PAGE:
In the dark days of World War II, Americans were hungry for escapist entertainment. And nothing provided a better escape than musicals, especially nostalgic musicals. Warner Brothers' Shine On, Harvest Moon (1944), a musical biography about early 20th-century entertainers Nora Bayes and Jack Norworth fit the bill admirably, in spite of the fact that the historical details were less than accurate. The real-life Bayes and Norworth were vaudeville and Broadway stars. As songwriters, their most famous collaboration was "Shine on, Harvest Moon," which they wrote and introduced in the Ziegfeld Follies of 1908. They got married that same year (the second marriage for both), and divorced in 1913. Each married three more times, and Bayes died of cancer in 1928. Instead of facts, Shine On, Harvest Moon substituted a fanciful and cliched backstage story about a devoted couple's struggle to succeed in show business. Director David Butler later recalled the attitude of studio executives during the war: "Never mind the story. Just give me 8,000 feet of film." What Shine On, Harvest Moon lacked in veracity, however, it made up in entertainment value. The musical numbers were plentiful and well performed. Like Nora Bayes herself, Ann Sheridan had an appealing contralto singing voice. But she wasn't allowed to use it in Shine On, Harvest Moon - her vocals were dubbed by Lynn Martin. Still, David Butler recalled that Sheridan's lip synching was "perfection," and that Lynn Martin's voice matched Sheridan's quite well. Dennis Morgan, an experienced musical performer, did his own singing, even though his tenor voice was nothing like Jack Norworth's. Irene Manning, playing a rival of Sheridan's, also contributed some good musical numbers, and Jack Carson and Marie Wilson were standouts in a comedy routine, "So Dumb but So Beautiful." The production cried out for technicolor, but because of wartime restrictions, the film was shot in black and white, with only the finale - the title number - shot in color. Because of the profusion of greenery in the number, critics had fun mocking it, with comments like "Warner Brothers must have traded in the script for a seed catalog." Co-star Jack Carson was familiar with the era portrayed in the film. Early in his career, Carson was half of a vaudeville team which satirized the music of that period. A talented comedy and musical performer, Carson also proved himself in dramatic roles in such films as Mildred Pierce (1945) and A Star Is Born (1954). He and Dennis Morgan would make several "buddy" pictures together, including Two Guys from Milwaukee (1946), and Two Guys from Texas (1948). The reviews for Shine On, Harvest Moon were decidedly mixed at best. Variety's was typical, praising the musical numbers, and noting that director David Butler "gets plenty out of the cast members, despite script deficiencies." Unfortunately for the cast, many critics still remembered the real Norworth and Bayes fondly (Norworth, in fact, was still alive when the film was released, and still performed occasionally). Bosley Crowther's New York Times review was, alas, also typical: "As for the performances of Miss Sheridan and Mr. Morgan in the pseudo-biographical roles, we can only say that history does not repeat itself." But finally, enough time has now gone by that the performances in Shine On, Harvest Moon can be appreciated on their own, without any comparisons to the long-gone originals. Producer: William Jacobs Director: David Butler Screenplay: Sam Hellman, Richard Weil, Francis Swann, James V. Kern, based on the story by Richard Weil Art Direction: Charles Novi Cinematography: Arthur Edeson Costume Designer: Milo Anderson Editor: Irene Morra Music: Leo F. Forbstein, Music Director; Songs by Jack Norworth, Nora Bayes, and others Cast: Ann Sheridan (Nora Bayes), Dennis Morgan (Jack Norworth), Jack Carson (The Great Georgetti), Irene Manning (Blanche Mallory), S.Z. Sakall (Poppa Karl), Marie Wilson (Margie), Robert Shayne (Dan Costello), Bob Murphy (Police Sergeant). BW & C-113m. Closed Captioning. by Margarita Landazuri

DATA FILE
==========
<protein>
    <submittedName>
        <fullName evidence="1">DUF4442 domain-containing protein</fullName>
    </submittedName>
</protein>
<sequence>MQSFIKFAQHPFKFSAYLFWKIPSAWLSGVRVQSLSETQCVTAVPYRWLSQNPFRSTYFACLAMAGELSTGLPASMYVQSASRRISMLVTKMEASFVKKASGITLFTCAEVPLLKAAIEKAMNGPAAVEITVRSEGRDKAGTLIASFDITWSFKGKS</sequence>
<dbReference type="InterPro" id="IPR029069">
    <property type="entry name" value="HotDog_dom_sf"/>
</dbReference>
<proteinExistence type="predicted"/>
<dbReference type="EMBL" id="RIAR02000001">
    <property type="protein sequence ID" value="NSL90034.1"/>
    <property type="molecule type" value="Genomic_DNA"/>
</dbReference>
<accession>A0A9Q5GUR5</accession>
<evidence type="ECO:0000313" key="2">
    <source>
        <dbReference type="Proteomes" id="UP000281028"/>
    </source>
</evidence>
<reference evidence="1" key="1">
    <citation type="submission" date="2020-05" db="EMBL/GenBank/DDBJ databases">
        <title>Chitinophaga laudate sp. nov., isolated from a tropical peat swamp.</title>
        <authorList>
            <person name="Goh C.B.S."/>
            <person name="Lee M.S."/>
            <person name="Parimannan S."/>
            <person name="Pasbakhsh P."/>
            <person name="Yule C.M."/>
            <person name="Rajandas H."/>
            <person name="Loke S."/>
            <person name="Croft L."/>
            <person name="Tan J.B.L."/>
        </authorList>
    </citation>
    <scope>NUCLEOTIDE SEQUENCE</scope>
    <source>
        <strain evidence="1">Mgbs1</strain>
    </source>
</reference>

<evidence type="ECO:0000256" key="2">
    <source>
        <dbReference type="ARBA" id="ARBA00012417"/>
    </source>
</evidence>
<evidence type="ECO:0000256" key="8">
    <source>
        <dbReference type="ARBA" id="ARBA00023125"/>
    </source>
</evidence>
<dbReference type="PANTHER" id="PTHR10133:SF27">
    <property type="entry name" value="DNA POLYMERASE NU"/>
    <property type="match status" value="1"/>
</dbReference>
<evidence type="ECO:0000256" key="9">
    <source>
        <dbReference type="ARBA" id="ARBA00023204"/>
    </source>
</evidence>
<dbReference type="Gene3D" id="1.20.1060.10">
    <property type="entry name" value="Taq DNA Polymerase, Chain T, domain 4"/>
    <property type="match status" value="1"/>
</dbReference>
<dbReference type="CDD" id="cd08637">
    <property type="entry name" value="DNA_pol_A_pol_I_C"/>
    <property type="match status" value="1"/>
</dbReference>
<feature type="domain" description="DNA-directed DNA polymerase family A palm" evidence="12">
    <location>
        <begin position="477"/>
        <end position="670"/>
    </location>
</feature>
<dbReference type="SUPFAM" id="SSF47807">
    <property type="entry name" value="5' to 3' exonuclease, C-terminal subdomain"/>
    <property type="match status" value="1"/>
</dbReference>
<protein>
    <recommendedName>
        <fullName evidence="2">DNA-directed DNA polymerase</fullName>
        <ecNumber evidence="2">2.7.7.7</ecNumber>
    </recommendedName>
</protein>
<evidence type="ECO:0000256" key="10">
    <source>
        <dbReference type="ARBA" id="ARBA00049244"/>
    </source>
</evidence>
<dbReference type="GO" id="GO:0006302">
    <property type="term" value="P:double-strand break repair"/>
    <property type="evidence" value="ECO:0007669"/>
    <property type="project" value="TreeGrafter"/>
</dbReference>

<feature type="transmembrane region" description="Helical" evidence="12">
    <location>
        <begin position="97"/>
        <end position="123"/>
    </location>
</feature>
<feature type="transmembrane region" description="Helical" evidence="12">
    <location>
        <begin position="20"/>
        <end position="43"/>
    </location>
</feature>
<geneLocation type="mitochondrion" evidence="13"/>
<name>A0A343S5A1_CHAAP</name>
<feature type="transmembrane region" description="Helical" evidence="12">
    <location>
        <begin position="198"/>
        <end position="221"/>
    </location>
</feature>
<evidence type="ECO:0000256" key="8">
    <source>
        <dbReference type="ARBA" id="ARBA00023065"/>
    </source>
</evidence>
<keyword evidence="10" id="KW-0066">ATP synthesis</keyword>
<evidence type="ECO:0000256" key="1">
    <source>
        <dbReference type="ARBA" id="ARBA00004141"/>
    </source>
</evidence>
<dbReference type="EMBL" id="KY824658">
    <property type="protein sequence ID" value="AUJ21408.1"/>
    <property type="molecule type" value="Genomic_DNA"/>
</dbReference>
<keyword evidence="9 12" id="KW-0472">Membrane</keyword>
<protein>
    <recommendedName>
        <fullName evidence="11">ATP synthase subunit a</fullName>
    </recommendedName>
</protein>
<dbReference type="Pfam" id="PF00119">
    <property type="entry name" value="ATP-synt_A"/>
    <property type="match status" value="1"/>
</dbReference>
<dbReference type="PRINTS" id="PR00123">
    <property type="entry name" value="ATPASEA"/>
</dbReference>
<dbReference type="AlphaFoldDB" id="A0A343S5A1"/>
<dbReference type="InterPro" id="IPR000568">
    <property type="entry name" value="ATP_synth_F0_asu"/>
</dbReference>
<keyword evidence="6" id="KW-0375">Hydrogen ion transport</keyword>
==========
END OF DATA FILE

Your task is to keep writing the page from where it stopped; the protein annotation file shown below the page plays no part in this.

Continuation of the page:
Quotes

Trivia

Notes

Nora Bayes, whose real name was Eleanor Goldberg, a popular entertainer and songwriter in vaudeville and on Broadway, was known for her deep voice and dynamic style. She was the first person to sing George M. Cohan's 1917 song "Over There." Among the shows she appeared in were the Ziegfeld Follies of 1907, 1908, and 1909; Little Miss Fix-It (1911); Maid in America (1915); The Cohan Revue (1917); and Queen O'Hearts (1922). Bayes was married five times. Her second husband was Jack Norworth, with whom she formed a stage act. In a New York Herald Tribune article, Norworth remembers that he first met Bayes when she came into his publisher's office looking for new material. They were married two weeks later and began to perform as a team in vaudeville. Later, they performed for two seasons in the Ziegfeld Follies before their marriage ended. Bayes died in 1928.
       According to press releases in the file on the film at the AMPAS Library, Harold Goldman and Bert Granet were at one time assigned to write the screenplay and Julius J. and Philip G. Epstein were to make their producing debut with this film. Hollywood Reporter news items add that Jerry Wald was also slated to produce the film, some scenes for which were shot on location at the Warner Bros. Ranch.